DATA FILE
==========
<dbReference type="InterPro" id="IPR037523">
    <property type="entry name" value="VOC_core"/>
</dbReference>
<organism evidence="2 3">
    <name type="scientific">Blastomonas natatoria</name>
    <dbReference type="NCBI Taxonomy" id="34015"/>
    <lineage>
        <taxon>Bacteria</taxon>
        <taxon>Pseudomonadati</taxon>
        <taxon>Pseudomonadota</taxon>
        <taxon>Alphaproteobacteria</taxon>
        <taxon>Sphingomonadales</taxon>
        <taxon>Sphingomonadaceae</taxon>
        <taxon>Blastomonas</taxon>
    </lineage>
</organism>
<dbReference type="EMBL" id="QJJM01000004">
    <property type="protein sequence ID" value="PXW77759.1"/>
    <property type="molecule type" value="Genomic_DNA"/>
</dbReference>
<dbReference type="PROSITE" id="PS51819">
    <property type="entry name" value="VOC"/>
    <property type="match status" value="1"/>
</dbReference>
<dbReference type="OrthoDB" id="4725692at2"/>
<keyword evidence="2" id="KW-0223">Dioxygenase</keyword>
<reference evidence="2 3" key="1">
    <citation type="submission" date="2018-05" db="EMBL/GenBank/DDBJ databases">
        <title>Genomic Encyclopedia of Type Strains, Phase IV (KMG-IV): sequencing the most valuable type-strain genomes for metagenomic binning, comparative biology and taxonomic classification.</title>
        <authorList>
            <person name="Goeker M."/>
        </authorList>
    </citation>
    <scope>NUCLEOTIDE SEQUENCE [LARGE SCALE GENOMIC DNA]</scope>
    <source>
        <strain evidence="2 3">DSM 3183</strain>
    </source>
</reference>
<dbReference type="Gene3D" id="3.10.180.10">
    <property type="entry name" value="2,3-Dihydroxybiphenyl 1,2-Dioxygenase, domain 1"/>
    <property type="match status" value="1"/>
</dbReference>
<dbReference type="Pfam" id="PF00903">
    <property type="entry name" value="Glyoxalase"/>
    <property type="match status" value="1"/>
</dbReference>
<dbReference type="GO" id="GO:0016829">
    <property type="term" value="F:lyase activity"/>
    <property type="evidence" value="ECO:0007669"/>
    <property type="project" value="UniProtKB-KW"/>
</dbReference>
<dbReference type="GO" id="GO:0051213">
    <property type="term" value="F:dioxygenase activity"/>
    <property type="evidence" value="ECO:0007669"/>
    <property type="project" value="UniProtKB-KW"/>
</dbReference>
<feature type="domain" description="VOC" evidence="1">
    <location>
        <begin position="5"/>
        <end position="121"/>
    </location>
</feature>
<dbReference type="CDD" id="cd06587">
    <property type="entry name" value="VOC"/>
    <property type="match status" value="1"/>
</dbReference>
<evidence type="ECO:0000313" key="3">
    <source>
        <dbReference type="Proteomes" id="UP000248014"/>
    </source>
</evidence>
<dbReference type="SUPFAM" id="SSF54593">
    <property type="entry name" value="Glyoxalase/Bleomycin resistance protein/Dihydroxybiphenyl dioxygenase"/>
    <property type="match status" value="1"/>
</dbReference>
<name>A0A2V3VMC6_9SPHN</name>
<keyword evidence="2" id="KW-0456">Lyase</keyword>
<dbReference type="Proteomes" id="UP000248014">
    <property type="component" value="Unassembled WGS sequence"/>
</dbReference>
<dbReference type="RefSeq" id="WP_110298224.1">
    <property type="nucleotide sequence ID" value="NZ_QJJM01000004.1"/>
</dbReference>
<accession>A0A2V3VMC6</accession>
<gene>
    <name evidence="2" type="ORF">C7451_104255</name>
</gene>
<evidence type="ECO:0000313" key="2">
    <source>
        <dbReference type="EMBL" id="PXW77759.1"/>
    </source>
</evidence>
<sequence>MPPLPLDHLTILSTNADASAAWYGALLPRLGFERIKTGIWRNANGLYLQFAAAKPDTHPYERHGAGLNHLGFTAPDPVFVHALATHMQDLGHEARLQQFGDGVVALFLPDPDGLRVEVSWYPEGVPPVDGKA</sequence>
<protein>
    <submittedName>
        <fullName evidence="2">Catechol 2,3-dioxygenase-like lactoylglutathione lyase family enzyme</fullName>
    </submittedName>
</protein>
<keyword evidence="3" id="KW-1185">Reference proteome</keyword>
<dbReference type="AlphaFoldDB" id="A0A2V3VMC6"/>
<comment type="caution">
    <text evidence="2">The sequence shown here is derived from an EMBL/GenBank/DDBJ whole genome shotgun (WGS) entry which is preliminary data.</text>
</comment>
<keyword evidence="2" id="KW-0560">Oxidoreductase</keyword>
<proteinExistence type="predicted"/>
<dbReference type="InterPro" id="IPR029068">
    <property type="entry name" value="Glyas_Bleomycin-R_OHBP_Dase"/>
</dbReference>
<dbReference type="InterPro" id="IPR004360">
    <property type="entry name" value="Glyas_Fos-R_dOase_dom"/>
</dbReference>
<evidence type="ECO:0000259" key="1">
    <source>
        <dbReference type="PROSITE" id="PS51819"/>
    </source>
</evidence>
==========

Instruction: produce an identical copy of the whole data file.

<dbReference type="InterPro" id="IPR037523">
    <property type="entry name" value="VOC_core"/>
</dbReference>
<organism evidence="2 3">
    <name type="scientific">Blastomonas natatoria</name>
    <dbReference type="NCBI Taxonomy" id="34015"/>
    <lineage>
        <taxon>Bacteria</taxon>
        <taxon>Pseudomonadati</taxon>
        <taxon>Pseudomonadota</taxon>
        <taxon>Alphaproteobacteria</taxon>
        <taxon>Sphingomonadales</taxon>
        <taxon>Sphingomonadaceae</taxon>
        <taxon>Blastomonas</taxon>
    </lineage>
</organism>
<dbReference type="EMBL" id="QJJM01000004">
    <property type="protein sequence ID" value="PXW77759.1"/>
    <property type="molecule type" value="Genomic_DNA"/>
</dbReference>
<dbReference type="PROSITE" id="PS51819">
    <property type="entry name" value="VOC"/>
    <property type="match status" value="1"/>
</dbReference>
<dbReference type="OrthoDB" id="4725692at2"/>
<keyword evidence="2" id="KW-0223">Dioxygenase</keyword>
<reference evidence="2 3" key="1">
    <citation type="submission" date="2018-05" db="EMBL/GenBank/DDBJ databases">
        <title>Genomic Encyclopedia of Type Strains, Phase IV (KMG-IV): sequencing the most valuable type-strain genomes for metagenomic binning, comparative biology and taxonomic classification.</title>
        <authorList>
            <person name="Goeker M."/>
        </authorList>
    </citation>
    <scope>NUCLEOTIDE SEQUENCE [LARGE SCALE GENOMIC DNA]</scope>
    <source>
        <strain evidence="2 3">DSM 3183</strain>
    </source>
</reference>
<dbReference type="Gene3D" id="3.10.180.10">
    <property type="entry name" value="2,3-Dihydroxybiphenyl 1,2-Dioxygenase, domain 1"/>
    <property type="match status" value="1"/>
</dbReference>
<dbReference type="Pfam" id="PF00903">
    <property type="entry name" value="Glyoxalase"/>
    <property type="match status" value="1"/>
</dbReference>
<dbReference type="GO" id="GO:0016829">
    <property type="term" value="F:lyase activity"/>
    <property type="evidence" value="ECO:0007669"/>
    <property type="project" value="UniProtKB-KW"/>
</dbReference>
<dbReference type="GO" id="GO:0051213">
    <property type="term" value="F:dioxygenase activity"/>
    <property type="evidence" value="ECO:0007669"/>
    <property type="project" value="UniProtKB-KW"/>
</dbReference>
<feature type="domain" description="VOC" evidence="1">
    <location>
        <begin position="5"/>
        <end position="121"/>
    </location>
</feature>
<dbReference type="CDD" id="cd06587">
    <property type="entry name" value="VOC"/>
    <property type="match status" value="1"/>
</dbReference>
<evidence type="ECO:0000313" key="3">
    <source>
        <dbReference type="Proteomes" id="UP000248014"/>
    </source>
</evidence>
<dbReference type="SUPFAM" id="SSF54593">
    <property type="entry name" value="Glyoxalase/Bleomycin resistance protein/Dihydroxybiphenyl dioxygenase"/>
    <property type="match status" value="1"/>
</dbReference>
<name>A0A2V3VMC6_9SPHN</name>
<keyword evidence="2" id="KW-0456">Lyase</keyword>
<dbReference type="Proteomes" id="UP000248014">
    <property type="component" value="Unassembled WGS sequence"/>
</dbReference>
<dbReference type="RefSeq" id="WP_110298224.1">
    <property type="nucleotide sequence ID" value="NZ_QJJM01000004.1"/>
</dbReference>
<accession>A0A2V3VMC6</accession>
<gene>
    <name evidence="2" type="ORF">C7451_104255</name>
</gene>
<evidence type="ECO:0000313" key="2">
    <source>
        <dbReference type="EMBL" id="PXW77759.1"/>
    </source>
</evidence>
<sequence>MPPLPLDHLTILSTNADASAAWYGALLPRLGFERIKTGIWRNANGLYLQFAAAKPDTHPYERHGAGLNHLGFTAPDPVFVHALATHMQDLGHEARLQQFGDGVVALFLPDPDGLRVEVSWYPEGVPPVDGKA</sequence>
<protein>
    <submittedName>
        <fullName evidence="2">Catechol 2,3-dioxygenase-like lactoylglutathione lyase family enzyme</fullName>
    </submittedName>
</protein>
<keyword evidence="3" id="KW-1185">Reference proteome</keyword>
<dbReference type="AlphaFoldDB" id="A0A2V3VMC6"/>
<comment type="caution">
    <text evidence="2">The sequence shown here is derived from an EMBL/GenBank/DDBJ whole genome shotgun (WGS) entry which is preliminary data.</text>
</comment>
<keyword evidence="2" id="KW-0560">Oxidoreductase</keyword>
<proteinExistence type="predicted"/>
<dbReference type="InterPro" id="IPR029068">
    <property type="entry name" value="Glyas_Bleomycin-R_OHBP_Dase"/>
</dbReference>
<dbReference type="InterPro" id="IPR004360">
    <property type="entry name" value="Glyas_Fos-R_dOase_dom"/>
</dbReference>
<evidence type="ECO:0000259" key="1">
    <source>
        <dbReference type="PROSITE" id="PS51819"/>
    </source>
</evidence>